Absent a trial about the facts, the courts have done what they’re tasked to do: Rule on the law. As Superintendent White and Governor Jindal’s attorneys have long realized, the law is relatively clear-cut: If John White says that an injunction results in deficit spending, then the injunction cannot be granted. Put another way, if one side claims, under oath, that an injunction against the voucher program would create deficit spending and the other side claims, under oath, it would actually result in a surplus, that becomes a question of fact. The court can’t grant the injunction unless there’s been a trial on the facts, and although such a trial is inevitable at this point, it’s likely several months from even beginning.
So while John White claims victory and suggests that Wednesday’s decision validates his position, the truth is that the Louisiana Supreme Court never ruled on the merits or the fact of this case. They’ve merely accepted Superintendent White’s sworn testimony. I hope readers understand the distinctions here, because the positions taken by both Jindal and White are obviously dishonest: There is no conceivable way that an injunction against the voucher program would result in deficit spending. The voucher program, by definition, is concerned with giving away taxpayer dollars, and most assuredly not about generating revenue for the Louisiana Department of Education.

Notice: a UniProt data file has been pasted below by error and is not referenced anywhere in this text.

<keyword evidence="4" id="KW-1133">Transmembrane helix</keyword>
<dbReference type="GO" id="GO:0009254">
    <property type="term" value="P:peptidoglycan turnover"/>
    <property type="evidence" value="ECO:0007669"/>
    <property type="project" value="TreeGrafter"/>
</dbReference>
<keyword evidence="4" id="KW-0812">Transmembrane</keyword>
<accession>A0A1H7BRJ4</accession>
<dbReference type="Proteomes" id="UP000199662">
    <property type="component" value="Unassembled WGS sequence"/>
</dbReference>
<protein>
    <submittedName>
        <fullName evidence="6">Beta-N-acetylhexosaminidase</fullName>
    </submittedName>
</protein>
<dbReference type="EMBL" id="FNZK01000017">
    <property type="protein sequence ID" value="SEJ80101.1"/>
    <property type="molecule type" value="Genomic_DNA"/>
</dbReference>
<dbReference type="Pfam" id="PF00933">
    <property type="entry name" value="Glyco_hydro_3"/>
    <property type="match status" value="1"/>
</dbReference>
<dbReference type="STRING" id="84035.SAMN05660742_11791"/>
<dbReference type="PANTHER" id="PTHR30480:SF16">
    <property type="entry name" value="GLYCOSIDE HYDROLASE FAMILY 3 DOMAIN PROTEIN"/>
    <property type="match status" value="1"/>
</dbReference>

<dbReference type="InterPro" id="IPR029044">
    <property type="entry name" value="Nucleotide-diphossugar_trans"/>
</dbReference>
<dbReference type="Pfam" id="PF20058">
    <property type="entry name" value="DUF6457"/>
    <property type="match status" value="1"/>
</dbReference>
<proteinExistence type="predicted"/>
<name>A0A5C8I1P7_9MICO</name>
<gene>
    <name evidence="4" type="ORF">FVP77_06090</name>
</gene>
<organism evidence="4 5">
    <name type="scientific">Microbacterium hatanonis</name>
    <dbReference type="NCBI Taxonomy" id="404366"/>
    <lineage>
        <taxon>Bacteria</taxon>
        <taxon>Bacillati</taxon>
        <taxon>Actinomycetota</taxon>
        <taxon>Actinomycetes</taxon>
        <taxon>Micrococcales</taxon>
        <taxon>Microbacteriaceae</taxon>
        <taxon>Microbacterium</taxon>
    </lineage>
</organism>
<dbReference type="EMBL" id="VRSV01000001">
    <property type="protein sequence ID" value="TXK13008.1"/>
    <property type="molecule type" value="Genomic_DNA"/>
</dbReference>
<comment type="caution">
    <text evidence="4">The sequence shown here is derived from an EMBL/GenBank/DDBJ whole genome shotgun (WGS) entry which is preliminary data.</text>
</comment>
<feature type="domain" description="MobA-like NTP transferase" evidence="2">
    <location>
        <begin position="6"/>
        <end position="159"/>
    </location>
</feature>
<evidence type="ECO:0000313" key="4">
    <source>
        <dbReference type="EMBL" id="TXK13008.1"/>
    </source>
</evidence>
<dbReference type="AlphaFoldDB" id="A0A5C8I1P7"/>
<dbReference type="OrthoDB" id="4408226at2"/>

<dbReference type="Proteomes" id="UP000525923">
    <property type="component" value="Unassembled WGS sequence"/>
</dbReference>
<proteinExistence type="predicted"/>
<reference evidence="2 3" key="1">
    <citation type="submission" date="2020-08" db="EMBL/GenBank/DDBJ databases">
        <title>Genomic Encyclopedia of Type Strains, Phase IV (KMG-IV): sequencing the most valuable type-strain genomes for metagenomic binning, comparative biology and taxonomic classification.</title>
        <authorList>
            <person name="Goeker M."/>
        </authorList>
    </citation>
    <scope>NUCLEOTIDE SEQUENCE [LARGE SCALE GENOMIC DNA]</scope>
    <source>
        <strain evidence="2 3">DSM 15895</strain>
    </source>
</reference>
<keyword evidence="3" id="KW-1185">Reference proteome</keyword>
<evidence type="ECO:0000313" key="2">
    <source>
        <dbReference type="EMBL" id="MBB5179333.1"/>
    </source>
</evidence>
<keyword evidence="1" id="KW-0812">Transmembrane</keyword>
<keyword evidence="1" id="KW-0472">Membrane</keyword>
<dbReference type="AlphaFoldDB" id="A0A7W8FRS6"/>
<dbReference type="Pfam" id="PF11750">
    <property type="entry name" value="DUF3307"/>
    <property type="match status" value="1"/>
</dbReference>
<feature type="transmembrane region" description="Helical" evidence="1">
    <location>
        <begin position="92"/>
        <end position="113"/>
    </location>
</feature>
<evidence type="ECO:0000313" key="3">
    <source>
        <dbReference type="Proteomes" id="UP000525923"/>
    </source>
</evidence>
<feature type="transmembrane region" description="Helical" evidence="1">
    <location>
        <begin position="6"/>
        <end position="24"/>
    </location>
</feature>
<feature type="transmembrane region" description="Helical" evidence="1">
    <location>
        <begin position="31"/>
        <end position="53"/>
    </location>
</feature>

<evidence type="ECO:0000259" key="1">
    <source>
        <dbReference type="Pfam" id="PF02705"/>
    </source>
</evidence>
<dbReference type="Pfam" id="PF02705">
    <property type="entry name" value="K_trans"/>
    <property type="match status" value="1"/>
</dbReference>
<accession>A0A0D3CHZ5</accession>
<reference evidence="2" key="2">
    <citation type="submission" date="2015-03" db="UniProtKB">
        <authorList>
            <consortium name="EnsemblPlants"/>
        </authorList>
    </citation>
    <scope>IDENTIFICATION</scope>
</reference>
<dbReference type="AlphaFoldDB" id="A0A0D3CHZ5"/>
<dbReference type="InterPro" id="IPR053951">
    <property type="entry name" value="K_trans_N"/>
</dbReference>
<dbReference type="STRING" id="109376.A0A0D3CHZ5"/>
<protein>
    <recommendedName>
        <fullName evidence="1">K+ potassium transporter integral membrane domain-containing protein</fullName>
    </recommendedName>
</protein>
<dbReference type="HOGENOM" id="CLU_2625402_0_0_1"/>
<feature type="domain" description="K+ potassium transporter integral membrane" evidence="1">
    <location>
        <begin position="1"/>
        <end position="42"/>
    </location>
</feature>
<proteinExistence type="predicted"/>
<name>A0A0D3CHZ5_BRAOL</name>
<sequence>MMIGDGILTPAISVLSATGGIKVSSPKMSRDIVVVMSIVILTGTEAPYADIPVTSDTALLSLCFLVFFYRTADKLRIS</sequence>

The mere suggestion that an injunction would result in a $3.4 billion deficit should insult and offend even those who support the program, and the statement should be understood for what it truly is: A nakedly political and manifestly false machination, the most damning evidence yet of Superintendent White and Governor Jindal’s willingness to misrepresent the facts and exploit the law in order to ensure their own short-term political victory. No rational person could possibly believe that an injunction against a brand-new school voucher program would result in deficit spending, let alone a $3.4 billion deficit.
Superintendent White and Governor Jindal both know, full-well, that if an injunction had been granted, the Louisiana Department of Education’s budget would merely be held to the same strictures and criteria as it was last year; that is, it wouldn’t change at all. This isn’t a matter of fact; it’s a matter of law and process.
Either way, in a few months from now, when these issues of fact are finally in front of the courts, remember that the only reason the Louisiana Supreme Court refused to order an injunction is because John White said it would have caused a deficit in his department. And when the facts finally are revealed, remember that John White once praised the court for validating his “message.” Remember, that for the last couple of months, it’s been easier and much more convenient for Superintendent White to duck behind the political rhetoric of “parental choice” than face the reality of his own massive administrative and oversight failures.